This analysis leads to questioning their technique “Did I move too much off the ball? Should I keep my width and pull my arms down?” The technical points above are irrelevant, it is their focus and process that are important, they are straight into problem-solving and working out what they should do on their next swing.

Here is the ideal process boiled down to 3 steps:

  1. Shot outcome
  2. Feelings at impact and during swing
  3. Technical decision-making

Score yourself 1-10 for feedback focus vs emotion

#3 Mastering the reps between reps

One of the clearest differences between golfers who improve quickly and those who don’t is what they do between each golf ball.

For club golfers, this is often barely visible. They rake another ball in front of them and repeat.

Watch Tour players on the LPGA and PGA Tour when they are practicing, not warming up (practicing and warming up are very different concepts). Between shots, you’ll see them step away and clean their club with a towel. They often think about the shot they just hit, reinforcing where it went (knowledge of results) and how the swing felt (knowledge of performance).

They then take all of the information above and make some practice movements and swings. They really work on improving the movement and gaining a clear feeling before stepping over the golf ball for their next attempt.

For elite players, the next rep is often markedly better and executed with less thought, and a much clearer feeling of the desired movement due to what they have just done between shots – the result is a better shot and a better understanding of how to repeat that movement.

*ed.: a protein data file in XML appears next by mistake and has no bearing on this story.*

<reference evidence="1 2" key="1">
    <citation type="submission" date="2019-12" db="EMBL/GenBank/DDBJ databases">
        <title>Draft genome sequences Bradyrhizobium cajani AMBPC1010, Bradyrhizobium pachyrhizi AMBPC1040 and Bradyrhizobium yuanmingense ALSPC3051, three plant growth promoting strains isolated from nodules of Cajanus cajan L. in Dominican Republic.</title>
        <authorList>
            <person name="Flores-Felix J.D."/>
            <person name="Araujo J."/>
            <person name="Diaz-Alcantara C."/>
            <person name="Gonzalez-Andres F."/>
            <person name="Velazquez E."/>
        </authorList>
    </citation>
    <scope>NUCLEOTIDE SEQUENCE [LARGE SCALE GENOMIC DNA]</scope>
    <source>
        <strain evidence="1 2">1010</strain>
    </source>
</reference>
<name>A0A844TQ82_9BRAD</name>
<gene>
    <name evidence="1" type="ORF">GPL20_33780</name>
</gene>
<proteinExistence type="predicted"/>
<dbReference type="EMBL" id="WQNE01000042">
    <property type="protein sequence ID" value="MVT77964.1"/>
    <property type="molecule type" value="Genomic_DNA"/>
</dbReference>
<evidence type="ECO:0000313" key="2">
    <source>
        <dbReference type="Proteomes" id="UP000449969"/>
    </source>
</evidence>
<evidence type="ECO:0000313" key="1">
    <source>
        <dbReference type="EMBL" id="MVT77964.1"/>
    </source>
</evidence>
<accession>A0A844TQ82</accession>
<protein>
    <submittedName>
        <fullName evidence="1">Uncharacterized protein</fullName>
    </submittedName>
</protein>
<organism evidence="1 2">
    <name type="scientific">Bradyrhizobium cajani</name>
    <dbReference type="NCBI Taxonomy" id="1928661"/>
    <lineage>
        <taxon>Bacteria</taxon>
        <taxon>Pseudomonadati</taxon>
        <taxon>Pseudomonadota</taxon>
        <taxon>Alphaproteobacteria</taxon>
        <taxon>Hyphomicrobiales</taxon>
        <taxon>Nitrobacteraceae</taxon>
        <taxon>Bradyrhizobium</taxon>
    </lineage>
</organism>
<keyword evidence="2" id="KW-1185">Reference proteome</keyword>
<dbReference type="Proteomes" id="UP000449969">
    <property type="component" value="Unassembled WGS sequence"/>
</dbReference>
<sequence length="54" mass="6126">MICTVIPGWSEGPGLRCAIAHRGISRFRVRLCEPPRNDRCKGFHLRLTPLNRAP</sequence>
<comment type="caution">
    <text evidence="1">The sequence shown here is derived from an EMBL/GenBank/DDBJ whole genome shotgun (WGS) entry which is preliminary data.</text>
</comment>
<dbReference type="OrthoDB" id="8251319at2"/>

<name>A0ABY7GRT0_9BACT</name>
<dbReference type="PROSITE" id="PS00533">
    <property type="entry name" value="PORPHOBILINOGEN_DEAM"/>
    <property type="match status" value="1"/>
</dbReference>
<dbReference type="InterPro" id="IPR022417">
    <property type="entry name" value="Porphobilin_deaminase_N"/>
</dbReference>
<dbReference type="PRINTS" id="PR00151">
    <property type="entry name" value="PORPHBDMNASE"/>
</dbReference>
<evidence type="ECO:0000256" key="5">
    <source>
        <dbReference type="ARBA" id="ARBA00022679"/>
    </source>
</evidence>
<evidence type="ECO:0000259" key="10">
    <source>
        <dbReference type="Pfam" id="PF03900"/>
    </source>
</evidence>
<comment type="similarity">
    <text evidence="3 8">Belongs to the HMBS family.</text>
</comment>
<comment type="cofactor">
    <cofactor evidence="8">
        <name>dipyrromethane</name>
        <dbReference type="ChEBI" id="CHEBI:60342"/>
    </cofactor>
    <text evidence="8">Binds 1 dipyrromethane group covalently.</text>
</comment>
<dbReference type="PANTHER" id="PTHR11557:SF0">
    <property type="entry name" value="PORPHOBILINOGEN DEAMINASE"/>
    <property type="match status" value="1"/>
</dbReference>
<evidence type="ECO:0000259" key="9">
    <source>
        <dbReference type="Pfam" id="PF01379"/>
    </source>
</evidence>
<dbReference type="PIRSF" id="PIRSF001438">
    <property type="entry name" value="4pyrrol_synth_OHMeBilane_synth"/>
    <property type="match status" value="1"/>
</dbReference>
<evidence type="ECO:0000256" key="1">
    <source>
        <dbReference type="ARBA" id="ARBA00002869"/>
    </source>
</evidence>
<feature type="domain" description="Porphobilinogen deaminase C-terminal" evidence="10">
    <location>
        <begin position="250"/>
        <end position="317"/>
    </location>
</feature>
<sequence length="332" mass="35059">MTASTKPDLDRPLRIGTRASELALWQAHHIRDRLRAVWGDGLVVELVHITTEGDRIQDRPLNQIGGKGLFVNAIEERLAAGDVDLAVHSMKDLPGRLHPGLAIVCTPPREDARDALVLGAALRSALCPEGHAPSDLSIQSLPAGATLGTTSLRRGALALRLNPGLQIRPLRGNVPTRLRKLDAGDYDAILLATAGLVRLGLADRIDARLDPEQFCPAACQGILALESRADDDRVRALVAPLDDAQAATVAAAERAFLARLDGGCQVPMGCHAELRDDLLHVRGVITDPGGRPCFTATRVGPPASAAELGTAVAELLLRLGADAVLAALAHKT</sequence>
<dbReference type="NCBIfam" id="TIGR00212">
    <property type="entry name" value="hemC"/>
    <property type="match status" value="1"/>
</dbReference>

Whereas, amateur players without this process between shots, are stood back over the golf ball with lots of words running through their heads and a far less clear feeling of what they need to do – the result is often another poor golf shot and more thoughts added to their list of things to remember in the next 1.5-second golf swing.

Score yourself 1-10 for mastering reps between reps

#4 Acceptance of the process

Acceptance of errors builds on what we have discussed above. Practice performance isn’t indicative of learning. Re-read this sentence as it is important. Mistakes are an integral part of learning and all golfers should hit bad shots during practice sessions. They should also have some practice sessions where they struggle, along with those wonderful practice sessions that feel effortless.

Practice performance isn’t indicative of learning

The funny thing is that any learning requires errors and feedback, so without bad golf shots, there is little learning going on. Many of you might be familiar with the book The Obstacle is the Way, in a similar vein, the most proactive learners will view a challenging practice session as a brilliant opportunity to learn and develop as a player.

In bad practice sessions can you learn valuable skills about how to control your golf ball as best you can when your full swing or putting stroke leaves you on the golf course.

You can learn to manage your reaction to poor shots in a way that better prepares you for your next shot, as you should respond on the golf course.

You can become acutely aware of your self-talk after a bad shot and evaluate if it is helpful to you as a golfer.

Score yourself 1-10 for using poor shots and struggling in practice as a learning opportunity

#5 Mapping practice performance onto play

I need to thank my friend Connor for this last one. Connor is a great coach and a great golf pro, working his way towards the PGA Tour. In Connor’s words, “Club golfers never realise how many errors they hit on the range and are shocked when they emerge on the golf course”.

This really resonates with me. Club golfers often watch their ball sail roughly in the direction of the target and consider it to be a good shot. However, that same shot on the golf course would have missed the green wide, or wouldn’t have made the green.

Lateral error is one consideration, but club golfers are even worse when it comes to distance control. Many golfers don’t even pay attention to how far shots travel in practice, as long as the shot is well-struck they are happy. However, two well-struck shots from a club golfer can range by as much as 30 yards in carry distance.